2020 and Beyond: The Future of Robotics

Spread the love

The robotics industry creates 3 million additional jobs between 2014 and 2020, led by consumer electronics and the electric vehicle industry.*

By 2020, robotics is a $100 billion industry, equivalent in size to the worldwide medical tourism industry in 2012.**

The rehabilitation robot market grows 40-fold between 2014 and 2020, fueled by advancements in rehab/therapy robots, active prostheses, exoskeletons, and wearable robotics.***

Between 2017 and 2020, the use of robotics generate 2 million additional job positions.****

2020 sees robotics gain momentum and become vital components in a number of applications. From swarms of “microbots” to self-assembling modular robots to strength-enhancing robotic exoskeletons, applications using robotics cut across industries and transform the way work is done. Robots paired with AI perform complex actions and are capable of learning from humans, driving the intelligent automation phenomenon.

Robotics technology in 2020:

  • Microbots allow emergency responders to explore environments that are too small or too dangerous for humans or larger robots; deploying them in “swarms” compensates for their relatively limited computational ability.
  • Exoskeletons allow users to augment their physical strength, helping those with physical disabilities to walk and climb, it also finds application in the military.
  • Body-machine interfaces help amputees to feed-forward controls that detect their will to move and also receive sensorial feedback that converts digital readings to feelings.
  • Modular robots bring forth LEGO® like robotic cubes that can arrange themselves in preset patterns to accomplish specific tasks.
  • Intelligent robots combine artificial intelligence and machine learning technologies to give robots human-like expressions and reactions.
  • Robotic strength increases as elastic nanotubes give robots muscles that are more compact and stronger than human muscles; allowing robots to outrun and out-jump humans.
  • Alternately powered robots use sources like solar, wind and wave energy to be powered indefinitely and open up applications in areas that are off-grid.
  • Robotic networks emerge and allow robots to access databases, share information and learn from one another’s experience.
  • Telepresence robots act as your stand-in at remote locations saving business travelers both time and money.

Robots already in use everywhere

Sales of industrial robots have risen to record levels and they have huge, untapped potential for domestic chores like mowing the lawn and vacuuming the carpet. Last year 3,000 underwater robots, 2,300 demolition robots and 1,600 surgical robots were in operation. A big increase is predicted for domestic robots for vacuum cleaning and lawn mowing, increasing from 12,500 in 2000 to almost 500,000 by the end of 2004. IBot’s Roomba floor cleaning robot is now available at under $200.00.

In the wake of recent anthrax scares, robots are increasingly used in postal sorting applications. Indeed, there is huge potential to mechanize the US postal service. Some 1,000 robots were installed last year to sort parcels and the US postal service has estimated that it has the potential to use up to 80,000 robots for sorting.

Look around at the “robots” around us today: automated gas pumps, bank ATMs, self-service checkout lanes – machines that are already replacing many service jobs.

Fast-forward another few decades. It doesn’t require a great leap of faith to envision how advances in image processing, microprocessor speed and human-simulation could lead to the automation of most boring, low-intelligence, low-paying jobs.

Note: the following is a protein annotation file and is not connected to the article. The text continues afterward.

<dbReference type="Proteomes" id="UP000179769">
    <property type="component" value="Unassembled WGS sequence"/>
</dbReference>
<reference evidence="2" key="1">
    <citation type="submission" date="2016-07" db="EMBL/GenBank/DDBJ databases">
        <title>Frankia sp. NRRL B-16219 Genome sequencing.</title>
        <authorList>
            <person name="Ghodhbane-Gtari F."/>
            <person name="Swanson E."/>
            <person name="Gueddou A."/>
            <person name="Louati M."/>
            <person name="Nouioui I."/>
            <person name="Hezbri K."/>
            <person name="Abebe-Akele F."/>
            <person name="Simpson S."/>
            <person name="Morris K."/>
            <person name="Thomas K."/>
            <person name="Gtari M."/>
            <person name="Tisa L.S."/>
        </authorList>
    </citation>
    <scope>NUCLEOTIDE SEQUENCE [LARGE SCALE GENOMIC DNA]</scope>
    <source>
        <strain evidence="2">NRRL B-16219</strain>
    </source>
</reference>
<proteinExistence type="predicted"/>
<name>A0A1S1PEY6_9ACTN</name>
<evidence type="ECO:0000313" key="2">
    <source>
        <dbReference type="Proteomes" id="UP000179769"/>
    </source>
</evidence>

Military Robots

The military has always been at the cutting edge of technology, so it should come as no surprise that the most advanced robots in the world are being built with military applications in mind. While the thought of autonomous machines carrying heavy armaments might make people a bit nervous, they have the potential to dramatically reduce loss of life, allowing soldiers to safely scout locations or breach enemy locations. Many of them are even designed for support purposes, rather than eliminating threats.

The US military will have more robot soldiers on the battlefield than real ones by 2025, a top British intelligence expert has claimed. Combat robots will rapidly become an inherent part of US fighting forces within the next 10-15 years, defense experts say. Washington is apparently seeking to gain military edge over China, Russia and other rivals investing in research and development of robotic systems.

Companionship Robots

Sex doll manufacturers and independent roboticists are now designing and building humanlike robots that people can have sex with. It will be awhile before these robots really look or act like people. But the sex toy industry – worth billions of dollars globally – is primed for penetration by robots.

One of the early entries into this market is an animatronic head named Harmony that’s infused with artificial intelligence to give it a personality and the ability to “learn” about its human partner. Harmony will connect to the silicone body of a RealDoll, a life-sized sex doll that’s been around for 20 years.

*”Do Industrial Robots Really have a Positive Impact on Employment?,” The Robot Report, http://www.everything-robotic.com/2013/04/do-industrial-robots-really-have.html.
**”Fascinating projections: $100 billion robotics industry by 2020,” Robohub, http://robohub.org/fascinating-projections-100-billion-robotics-industry-by-2020/.
***”Rehab robots, smart prostheses and exoskeletons to reach $1.8 billion by 2020,” Robohub, http://robohub.org/rehab-robots-smart-prostheses-and-exoskeletons-to-reach-1-8-billion-by-2020/.
****”Exponentials, Tech Trends 2015, Deloitte University Press, http://dupress.com/articles/tech-trends-2015-exponential-technologies/.

Categories:   Uncategorized